PeBL Gets Marine Corps Test Drive at Fort Sill
Digitized textbooks have been around for over 20 years. They gained prominence after 1998, when the first dedicated eBook readers were introduced and the first eBook ISBN was assigned. In classrooms and worksites worldwide, eBooks have become a popular medium for both instructor-led and self-paced learning. And like any learning technology, the state of the art continues to advance.
Enter PeBL, or Personalized eBooks for Learning. PeBL uses data science and information technology to give eBooks new functionality far beyond the simple digitization of book content. PeBL turns eBooks into customizable, interactive, cross-platform learning tools that can be linked to robust learning management systems (LMS) within a data intensive learning ecosystem. PeBL is a project of the Advanced Distributed Learning (ADL) Initiative, designed to enhance military readiness with improved approaches to learning and training.
In November 2019, under a partnership with Marine Corps Detachment Fort Sill (MARDET Ft Sill) in Oklahoma, the PeBL project entered a research-to-practice transition phase. Thirty MARDET Ft Sill staff and faculty were provided copies of the “Making Good Instructors Great” eBook as part of an experiment to test the usability and effectiveness of the PeBL application. Half of the participants were given a PeBL-enhanced version while the other half served as a control group using a non-enhanced pdf-format version. The control group had access to external discussion forums, while the PeBL users could access embedded individual and team discussions, external resources, and other PeBL functionality.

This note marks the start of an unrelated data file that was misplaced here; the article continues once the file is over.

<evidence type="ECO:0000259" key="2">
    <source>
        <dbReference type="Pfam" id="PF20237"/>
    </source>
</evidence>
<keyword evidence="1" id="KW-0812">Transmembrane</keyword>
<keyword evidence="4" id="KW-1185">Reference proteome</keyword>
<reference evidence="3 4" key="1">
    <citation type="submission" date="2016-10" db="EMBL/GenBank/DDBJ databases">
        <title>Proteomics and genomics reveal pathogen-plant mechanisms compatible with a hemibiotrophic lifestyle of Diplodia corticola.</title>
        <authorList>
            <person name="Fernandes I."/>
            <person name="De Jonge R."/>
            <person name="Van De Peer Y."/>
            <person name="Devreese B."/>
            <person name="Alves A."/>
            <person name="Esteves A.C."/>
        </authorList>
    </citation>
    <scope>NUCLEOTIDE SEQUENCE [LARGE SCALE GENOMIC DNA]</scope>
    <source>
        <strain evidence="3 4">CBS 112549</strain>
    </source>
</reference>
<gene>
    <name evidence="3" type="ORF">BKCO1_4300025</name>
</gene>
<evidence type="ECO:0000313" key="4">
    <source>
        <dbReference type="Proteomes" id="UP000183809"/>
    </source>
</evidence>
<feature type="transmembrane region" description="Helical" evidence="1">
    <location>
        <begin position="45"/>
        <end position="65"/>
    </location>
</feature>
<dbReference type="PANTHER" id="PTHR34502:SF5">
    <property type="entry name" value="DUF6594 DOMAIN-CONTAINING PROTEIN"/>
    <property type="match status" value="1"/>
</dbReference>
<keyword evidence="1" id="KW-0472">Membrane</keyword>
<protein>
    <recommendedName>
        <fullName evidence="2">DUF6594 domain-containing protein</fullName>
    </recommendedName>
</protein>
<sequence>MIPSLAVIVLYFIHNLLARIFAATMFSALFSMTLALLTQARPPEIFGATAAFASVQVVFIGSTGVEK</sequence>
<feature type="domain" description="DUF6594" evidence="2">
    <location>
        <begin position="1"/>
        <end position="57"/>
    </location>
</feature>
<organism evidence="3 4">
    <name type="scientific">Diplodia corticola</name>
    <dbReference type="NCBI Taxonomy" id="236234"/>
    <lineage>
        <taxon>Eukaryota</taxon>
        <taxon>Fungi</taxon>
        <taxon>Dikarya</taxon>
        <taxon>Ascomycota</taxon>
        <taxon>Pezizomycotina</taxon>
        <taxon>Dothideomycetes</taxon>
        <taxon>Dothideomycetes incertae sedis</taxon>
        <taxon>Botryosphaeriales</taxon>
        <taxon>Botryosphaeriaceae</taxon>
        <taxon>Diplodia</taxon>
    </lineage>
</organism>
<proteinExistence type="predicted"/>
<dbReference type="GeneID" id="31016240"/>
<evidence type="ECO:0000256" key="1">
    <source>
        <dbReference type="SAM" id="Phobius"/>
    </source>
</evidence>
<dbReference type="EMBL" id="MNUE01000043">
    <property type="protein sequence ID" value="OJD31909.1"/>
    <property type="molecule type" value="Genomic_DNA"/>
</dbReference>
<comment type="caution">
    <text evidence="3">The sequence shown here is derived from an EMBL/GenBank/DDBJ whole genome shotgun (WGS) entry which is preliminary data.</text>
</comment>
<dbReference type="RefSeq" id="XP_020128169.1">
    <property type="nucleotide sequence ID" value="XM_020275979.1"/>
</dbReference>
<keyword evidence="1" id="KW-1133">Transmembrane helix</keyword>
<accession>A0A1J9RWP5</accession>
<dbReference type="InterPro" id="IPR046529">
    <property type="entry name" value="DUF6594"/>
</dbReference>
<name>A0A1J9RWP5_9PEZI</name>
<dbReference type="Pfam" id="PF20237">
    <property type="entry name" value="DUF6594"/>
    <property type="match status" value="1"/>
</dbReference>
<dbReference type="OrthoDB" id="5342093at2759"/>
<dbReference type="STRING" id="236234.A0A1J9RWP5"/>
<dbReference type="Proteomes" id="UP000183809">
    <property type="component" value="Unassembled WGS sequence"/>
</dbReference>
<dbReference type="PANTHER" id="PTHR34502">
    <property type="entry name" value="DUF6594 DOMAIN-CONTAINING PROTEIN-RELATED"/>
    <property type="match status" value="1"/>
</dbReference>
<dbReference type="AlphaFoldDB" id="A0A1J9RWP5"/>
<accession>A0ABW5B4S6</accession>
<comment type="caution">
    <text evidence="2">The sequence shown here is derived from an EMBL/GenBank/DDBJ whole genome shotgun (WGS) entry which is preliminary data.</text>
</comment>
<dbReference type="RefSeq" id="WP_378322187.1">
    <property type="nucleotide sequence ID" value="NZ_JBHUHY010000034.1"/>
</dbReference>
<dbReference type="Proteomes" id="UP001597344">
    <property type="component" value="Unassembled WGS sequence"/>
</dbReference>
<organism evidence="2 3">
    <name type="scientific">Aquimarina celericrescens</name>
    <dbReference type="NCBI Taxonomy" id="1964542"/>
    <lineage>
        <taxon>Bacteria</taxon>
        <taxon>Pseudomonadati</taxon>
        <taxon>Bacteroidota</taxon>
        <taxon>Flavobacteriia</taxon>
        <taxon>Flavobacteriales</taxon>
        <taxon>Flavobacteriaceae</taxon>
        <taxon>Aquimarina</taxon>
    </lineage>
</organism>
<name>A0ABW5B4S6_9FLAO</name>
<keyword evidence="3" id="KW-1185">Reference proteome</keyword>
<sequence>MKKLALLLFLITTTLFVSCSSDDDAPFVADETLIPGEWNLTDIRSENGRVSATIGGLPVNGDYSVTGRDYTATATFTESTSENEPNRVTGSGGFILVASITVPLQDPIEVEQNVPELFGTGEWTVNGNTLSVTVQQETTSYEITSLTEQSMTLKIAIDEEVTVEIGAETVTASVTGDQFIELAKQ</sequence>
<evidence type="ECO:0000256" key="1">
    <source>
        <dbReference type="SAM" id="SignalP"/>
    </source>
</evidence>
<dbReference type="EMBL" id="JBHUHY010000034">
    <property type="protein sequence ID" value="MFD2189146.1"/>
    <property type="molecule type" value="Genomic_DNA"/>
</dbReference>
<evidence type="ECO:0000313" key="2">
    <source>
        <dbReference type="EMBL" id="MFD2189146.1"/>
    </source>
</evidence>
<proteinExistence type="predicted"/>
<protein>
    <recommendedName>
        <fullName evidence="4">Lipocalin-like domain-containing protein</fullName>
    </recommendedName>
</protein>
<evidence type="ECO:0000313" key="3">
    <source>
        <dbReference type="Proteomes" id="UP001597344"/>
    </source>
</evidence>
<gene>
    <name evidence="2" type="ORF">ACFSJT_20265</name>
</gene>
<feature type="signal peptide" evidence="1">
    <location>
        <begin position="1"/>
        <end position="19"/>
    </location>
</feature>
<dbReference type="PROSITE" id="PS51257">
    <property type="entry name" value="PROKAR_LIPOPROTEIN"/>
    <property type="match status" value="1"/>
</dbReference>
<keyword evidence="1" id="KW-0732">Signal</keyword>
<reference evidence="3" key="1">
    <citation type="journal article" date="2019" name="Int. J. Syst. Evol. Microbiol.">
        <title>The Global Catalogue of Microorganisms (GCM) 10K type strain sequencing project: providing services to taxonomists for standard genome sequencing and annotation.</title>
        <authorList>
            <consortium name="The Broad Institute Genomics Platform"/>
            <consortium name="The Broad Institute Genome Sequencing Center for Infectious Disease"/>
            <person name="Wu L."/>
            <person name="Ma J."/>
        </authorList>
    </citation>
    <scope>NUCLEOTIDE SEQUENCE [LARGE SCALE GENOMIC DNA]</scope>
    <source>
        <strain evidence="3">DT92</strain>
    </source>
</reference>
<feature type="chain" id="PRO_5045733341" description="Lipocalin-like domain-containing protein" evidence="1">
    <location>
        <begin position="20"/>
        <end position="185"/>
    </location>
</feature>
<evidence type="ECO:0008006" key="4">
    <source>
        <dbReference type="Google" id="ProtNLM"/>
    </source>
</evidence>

In all categories, the PeBL-based experimental group outperformed the control group. Compared to the control group, the experimental group spent more than double the time accessing the eBook and using the PeBL-enriched features (links to additional resources, progress questions, etc.), and had more than triple the number of team/class interactions (discussions, shared annotations, etc.).
All study participants were asked to complete a post-survey to rate their experiences with the technology and their preferences for using PeBL in the future. The results showed that more PeBL users than control-group users believed it was easier to learn and to complete tasks using the eBooks. The PeBL group also responded more favorably when asked if their eBooks enhanced their learning experience and promoted team building. As both learners and instructors, more PeBL users responded favorably to the technology’s use as a learning tool.
Although the study’s sample size was small, the MARDET Fort Sill trial provided strong justification for PeBL’s broader use from a usability and instructor perspective. From an efficacy perspective the study was inconclusive due to the sample size. The ADL Initiative PeBL team was encouraged by the findings and believes there is evidence to support future studies that expand the sample size and incorporate other lessons-learned for measuring learning efficacy.